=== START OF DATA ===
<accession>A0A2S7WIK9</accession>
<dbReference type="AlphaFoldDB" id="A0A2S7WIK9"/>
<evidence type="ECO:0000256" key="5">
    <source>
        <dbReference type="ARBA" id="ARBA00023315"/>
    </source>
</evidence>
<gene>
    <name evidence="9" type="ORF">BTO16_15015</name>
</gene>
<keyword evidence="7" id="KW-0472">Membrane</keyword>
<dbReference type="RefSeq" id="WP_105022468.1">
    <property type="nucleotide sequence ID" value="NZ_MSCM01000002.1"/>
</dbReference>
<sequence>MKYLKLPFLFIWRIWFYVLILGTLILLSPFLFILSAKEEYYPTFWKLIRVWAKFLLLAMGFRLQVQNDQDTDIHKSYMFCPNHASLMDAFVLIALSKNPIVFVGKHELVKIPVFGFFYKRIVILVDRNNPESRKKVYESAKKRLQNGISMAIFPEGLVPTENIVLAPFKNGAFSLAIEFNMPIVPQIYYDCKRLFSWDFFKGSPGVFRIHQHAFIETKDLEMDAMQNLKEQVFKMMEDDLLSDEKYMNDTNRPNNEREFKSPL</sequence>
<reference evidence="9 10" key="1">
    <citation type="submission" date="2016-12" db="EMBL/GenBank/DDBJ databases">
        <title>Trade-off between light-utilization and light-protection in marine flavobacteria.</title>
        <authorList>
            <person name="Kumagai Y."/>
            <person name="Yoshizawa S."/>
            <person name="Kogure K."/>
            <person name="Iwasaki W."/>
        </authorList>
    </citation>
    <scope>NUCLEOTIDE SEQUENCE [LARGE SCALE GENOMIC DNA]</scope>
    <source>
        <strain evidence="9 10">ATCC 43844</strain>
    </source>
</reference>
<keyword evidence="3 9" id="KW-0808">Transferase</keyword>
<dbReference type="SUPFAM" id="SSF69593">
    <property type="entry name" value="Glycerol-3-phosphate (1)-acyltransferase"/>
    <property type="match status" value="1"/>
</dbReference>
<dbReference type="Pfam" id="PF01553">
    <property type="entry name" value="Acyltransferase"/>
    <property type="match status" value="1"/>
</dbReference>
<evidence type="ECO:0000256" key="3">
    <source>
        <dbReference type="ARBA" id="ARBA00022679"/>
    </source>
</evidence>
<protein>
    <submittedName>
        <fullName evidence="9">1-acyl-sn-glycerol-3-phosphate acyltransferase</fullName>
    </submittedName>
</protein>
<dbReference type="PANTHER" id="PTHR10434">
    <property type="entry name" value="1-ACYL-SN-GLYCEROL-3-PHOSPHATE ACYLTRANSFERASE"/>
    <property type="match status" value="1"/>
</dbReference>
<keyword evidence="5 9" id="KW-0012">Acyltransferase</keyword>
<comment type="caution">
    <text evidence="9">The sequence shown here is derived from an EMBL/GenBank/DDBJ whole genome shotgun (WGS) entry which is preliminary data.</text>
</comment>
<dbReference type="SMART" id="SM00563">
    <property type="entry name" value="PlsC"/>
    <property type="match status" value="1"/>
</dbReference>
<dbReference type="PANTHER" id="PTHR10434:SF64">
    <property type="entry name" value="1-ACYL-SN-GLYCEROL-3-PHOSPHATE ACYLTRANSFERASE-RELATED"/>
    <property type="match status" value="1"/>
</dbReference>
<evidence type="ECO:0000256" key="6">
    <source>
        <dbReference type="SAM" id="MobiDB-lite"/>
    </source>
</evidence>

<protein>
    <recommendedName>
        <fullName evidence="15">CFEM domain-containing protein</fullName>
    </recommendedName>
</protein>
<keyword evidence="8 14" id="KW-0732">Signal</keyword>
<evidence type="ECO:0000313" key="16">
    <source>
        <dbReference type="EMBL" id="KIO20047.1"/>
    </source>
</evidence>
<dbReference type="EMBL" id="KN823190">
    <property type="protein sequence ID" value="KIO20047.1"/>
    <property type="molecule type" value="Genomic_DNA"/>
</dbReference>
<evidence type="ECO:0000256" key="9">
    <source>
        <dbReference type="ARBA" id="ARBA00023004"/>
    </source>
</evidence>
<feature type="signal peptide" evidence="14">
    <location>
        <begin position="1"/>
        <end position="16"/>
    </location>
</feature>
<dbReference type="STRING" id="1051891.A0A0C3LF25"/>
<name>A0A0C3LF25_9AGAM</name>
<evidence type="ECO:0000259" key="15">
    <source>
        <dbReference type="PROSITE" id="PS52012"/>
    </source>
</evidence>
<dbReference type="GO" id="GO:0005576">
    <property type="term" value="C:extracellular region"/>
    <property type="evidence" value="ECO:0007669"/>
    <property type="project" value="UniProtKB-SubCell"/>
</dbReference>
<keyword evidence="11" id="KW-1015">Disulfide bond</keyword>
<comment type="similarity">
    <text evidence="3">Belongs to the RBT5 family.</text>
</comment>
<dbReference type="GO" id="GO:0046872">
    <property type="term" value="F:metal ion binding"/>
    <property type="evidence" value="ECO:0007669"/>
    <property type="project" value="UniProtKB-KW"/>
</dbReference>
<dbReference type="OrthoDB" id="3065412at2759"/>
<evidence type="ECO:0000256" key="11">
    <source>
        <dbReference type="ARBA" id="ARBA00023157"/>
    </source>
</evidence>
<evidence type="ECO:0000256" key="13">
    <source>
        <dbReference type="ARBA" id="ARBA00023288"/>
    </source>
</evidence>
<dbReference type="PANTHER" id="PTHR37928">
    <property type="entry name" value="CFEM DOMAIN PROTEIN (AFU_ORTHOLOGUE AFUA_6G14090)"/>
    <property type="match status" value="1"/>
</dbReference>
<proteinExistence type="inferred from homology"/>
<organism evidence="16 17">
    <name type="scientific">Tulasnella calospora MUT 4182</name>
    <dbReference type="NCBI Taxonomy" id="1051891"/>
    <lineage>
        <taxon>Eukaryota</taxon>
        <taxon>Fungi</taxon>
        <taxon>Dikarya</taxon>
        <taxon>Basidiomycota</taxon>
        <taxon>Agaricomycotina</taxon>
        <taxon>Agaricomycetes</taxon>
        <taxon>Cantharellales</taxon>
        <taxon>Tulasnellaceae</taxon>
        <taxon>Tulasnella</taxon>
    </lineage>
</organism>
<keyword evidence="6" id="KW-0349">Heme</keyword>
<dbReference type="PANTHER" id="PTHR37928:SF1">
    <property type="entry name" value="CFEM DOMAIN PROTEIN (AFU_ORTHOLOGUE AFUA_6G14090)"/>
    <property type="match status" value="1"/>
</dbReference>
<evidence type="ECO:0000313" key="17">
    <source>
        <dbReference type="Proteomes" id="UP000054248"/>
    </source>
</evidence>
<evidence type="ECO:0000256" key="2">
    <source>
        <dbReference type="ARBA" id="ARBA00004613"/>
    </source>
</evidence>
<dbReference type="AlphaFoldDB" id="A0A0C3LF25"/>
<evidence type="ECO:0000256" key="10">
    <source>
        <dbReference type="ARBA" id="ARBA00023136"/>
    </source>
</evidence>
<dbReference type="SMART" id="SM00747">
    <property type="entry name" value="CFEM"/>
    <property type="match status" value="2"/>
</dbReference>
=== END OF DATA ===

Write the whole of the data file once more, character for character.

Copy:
<accession>A0A2S7WIK9</accession>
<dbReference type="AlphaFoldDB" id="A0A2S7WIK9"/>
<evidence type="ECO:0000256" key="5">
    <source>
        <dbReference type="ARBA" id="ARBA00023315"/>
    </source>
</evidence>
<gene>
    <name evidence="9" type="ORF">BTO16_15015</name>
</gene>
<keyword evidence="7" id="KW-0472">Membrane</keyword>
<dbReference type="RefSeq" id="WP_105022468.1">
    <property type="nucleotide sequence ID" value="NZ_MSCM01000002.1"/>
</dbReference>
<sequence>MKYLKLPFLFIWRIWFYVLILGTLILLSPFLFILSAKEEYYPTFWKLIRVWAKFLLLAMGFRLQVQNDQDTDIHKSYMFCPNHASLMDAFVLIALSKNPIVFVGKHELVKIPVFGFFYKRIVILVDRNNPESRKKVYESAKKRLQNGISMAIFPEGLVPTENIVLAPFKNGAFSLAIEFNMPIVPQIYYDCKRLFSWDFFKGSPGVFRIHQHAFIETKDLEMDAMQNLKEQVFKMMEDDLLSDEKYMNDTNRPNNEREFKSPL</sequence>
<reference evidence="9 10" key="1">
    <citation type="submission" date="2016-12" db="EMBL/GenBank/DDBJ databases">
        <title>Trade-off between light-utilization and light-protection in marine flavobacteria.</title>
        <authorList>
            <person name="Kumagai Y."/>
            <person name="Yoshizawa S."/>
            <person name="Kogure K."/>
            <person name="Iwasaki W."/>
        </authorList>
    </citation>
    <scope>NUCLEOTIDE SEQUENCE [LARGE SCALE GENOMIC DNA]</scope>
    <source>
        <strain evidence="9 10">ATCC 43844</strain>
    </source>
</reference>
<keyword evidence="3 9" id="KW-0808">Transferase</keyword>
<dbReference type="SUPFAM" id="SSF69593">
    <property type="entry name" value="Glycerol-3-phosphate (1)-acyltransferase"/>
    <property type="match status" value="1"/>
</dbReference>
<dbReference type="Pfam" id="PF01553">
    <property type="entry name" value="Acyltransferase"/>
    <property type="match status" value="1"/>
</dbReference>
<evidence type="ECO:0000256" key="3">
    <source>
        <dbReference type="ARBA" id="ARBA00022679"/>
    </source>
</evidence>
<protein>
    <submittedName>
        <fullName evidence="9">1-acyl-sn-glycerol-3-phosphate acyltransferase</fullName>
    </submittedName>
</protein>
<dbReference type="PANTHER" id="PTHR10434">
    <property type="entry name" value="1-ACYL-SN-GLYCEROL-3-PHOSPHATE ACYLTRANSFERASE"/>
    <property type="match status" value="1"/>
</dbReference>
<keyword evidence="5 9" id="KW-0012">Acyltransferase</keyword>
<comment type="caution">
    <text evidence="9">The sequence shown here is derived from an EMBL/GenBank/DDBJ whole genome shotgun (WGS) entry which is preliminary data.</text>
</comment>
<dbReference type="SMART" id="SM00563">
    <property type="entry name" value="PlsC"/>
    <property type="match status" value="1"/>
</dbReference>
<dbReference type="PANTHER" id="PTHR10434:SF64">
    <property type="entry name" value="1-ACYL-SN-GLYCEROL-3-PHOSPHATE ACYLTRANSFERASE-RELATED"/>
    <property type="match status" value="1"/>
</dbReference>
<evidence type="ECO:0000256" key="6">
    <source>
        <dbReference type="SAM" id="MobiDB-lite"/>
    </source>
</evidence>

<protein>
    <recommendedName>
        <fullName evidence="15">CFEM domain-containing protein</fullName>
    </recommendedName>
</protein>
<keyword evidence="8 14" id="KW-0732">Signal</keyword>
<evidence type="ECO:0000313" key="16">
    <source>
        <dbReference type="EMBL" id="KIO20047.1"/>
    </source>
</evidence>
<dbReference type="EMBL" id="KN823190">
    <property type="protein sequence ID" value="KIO20047.1"/>
    <property type="molecule type" value="Genomic_DNA"/>
</dbReference>
<evidence type="ECO:0000256" key="9">
    <source>
        <dbReference type="ARBA" id="ARBA00023004"/>
    </source>
</evidence>
<feature type="signal peptide" evidence="14">
    <location>
        <begin position="1"/>
        <end position="16"/>
    </location>
</feature>
<dbReference type="STRING" id="1051891.A0A0C3LF25"/>
<name>A0A0C3LF25_9AGAM</name>
<evidence type="ECO:0000259" key="15">
    <source>
        <dbReference type="PROSITE" id="PS52012"/>
    </source>
</evidence>
<dbReference type="GO" id="GO:0005576">
    <property type="term" value="C:extracellular region"/>
    <property type="evidence" value="ECO:0007669"/>
    <property type="project" value="UniProtKB-SubCell"/>
</dbReference>
<keyword evidence="11" id="KW-1015">Disulfide bond</keyword>
<comment type="similarity">
    <text evidence="3">Belongs to the RBT5 family.</text>
</comment>
<dbReference type="GO" id="GO:0046872">
    <property type="term" value="F:metal ion binding"/>
    <property type="evidence" value="ECO:0007669"/>
    <property type="project" value="UniProtKB-KW"/>
</dbReference>
<dbReference type="OrthoDB" id="3065412at2759"/>
<evidence type="ECO:0000256" key="11">
    <source>
        <dbReference type="ARBA" id="ARBA00023157"/>
    </source>
</evidence>
<evidence type="ECO:0000256" key="13">
    <source>
        <dbReference type="ARBA" id="ARBA00023288"/>
    </source>
</evidence>
<dbReference type="PANTHER" id="PTHR37928">
    <property type="entry name" value="CFEM DOMAIN PROTEIN (AFU_ORTHOLOGUE AFUA_6G14090)"/>
    <property type="match status" value="1"/>
</dbReference>
<proteinExistence type="inferred from homology"/>
<organism evidence="16 17">
    <name type="scientific">Tulasnella calospora MUT 4182</name>
    <dbReference type="NCBI Taxonomy" id="1051891"/>
    <lineage>
        <taxon>Eukaryota</taxon>
        <taxon>Fungi</taxon>
        <taxon>Dikarya</taxon>
        <taxon>Basidiomycota</taxon>
        <taxon>Agaricomycotina</taxon>
        <taxon>Agaricomycetes</taxon>
        <taxon>Cantharellales</taxon>
        <taxon>Tulasnellaceae</taxon>
        <taxon>Tulasnella</taxon>
    </lineage>
</organism>
<keyword evidence="6" id="KW-0349">Heme</keyword>
<dbReference type="PANTHER" id="PTHR37928:SF1">
    <property type="entry name" value="CFEM DOMAIN PROTEIN (AFU_ORTHOLOGUE AFUA_6G14090)"/>
    <property type="match status" value="1"/>
</dbReference>
<evidence type="ECO:0000313" key="17">
    <source>
        <dbReference type="Proteomes" id="UP000054248"/>
    </source>
</evidence>
<evidence type="ECO:0000256" key="2">
    <source>
        <dbReference type="ARBA" id="ARBA00004613"/>
    </source>
</evidence>
<dbReference type="AlphaFoldDB" id="A0A0C3LF25"/>
<evidence type="ECO:0000256" key="10">
    <source>
        <dbReference type="ARBA" id="ARBA00023136"/>
    </source>
</evidence>
<dbReference type="SMART" id="SM00747">
    <property type="entry name" value="CFEM"/>
    <property type="match status" value="2"/>
</dbReference>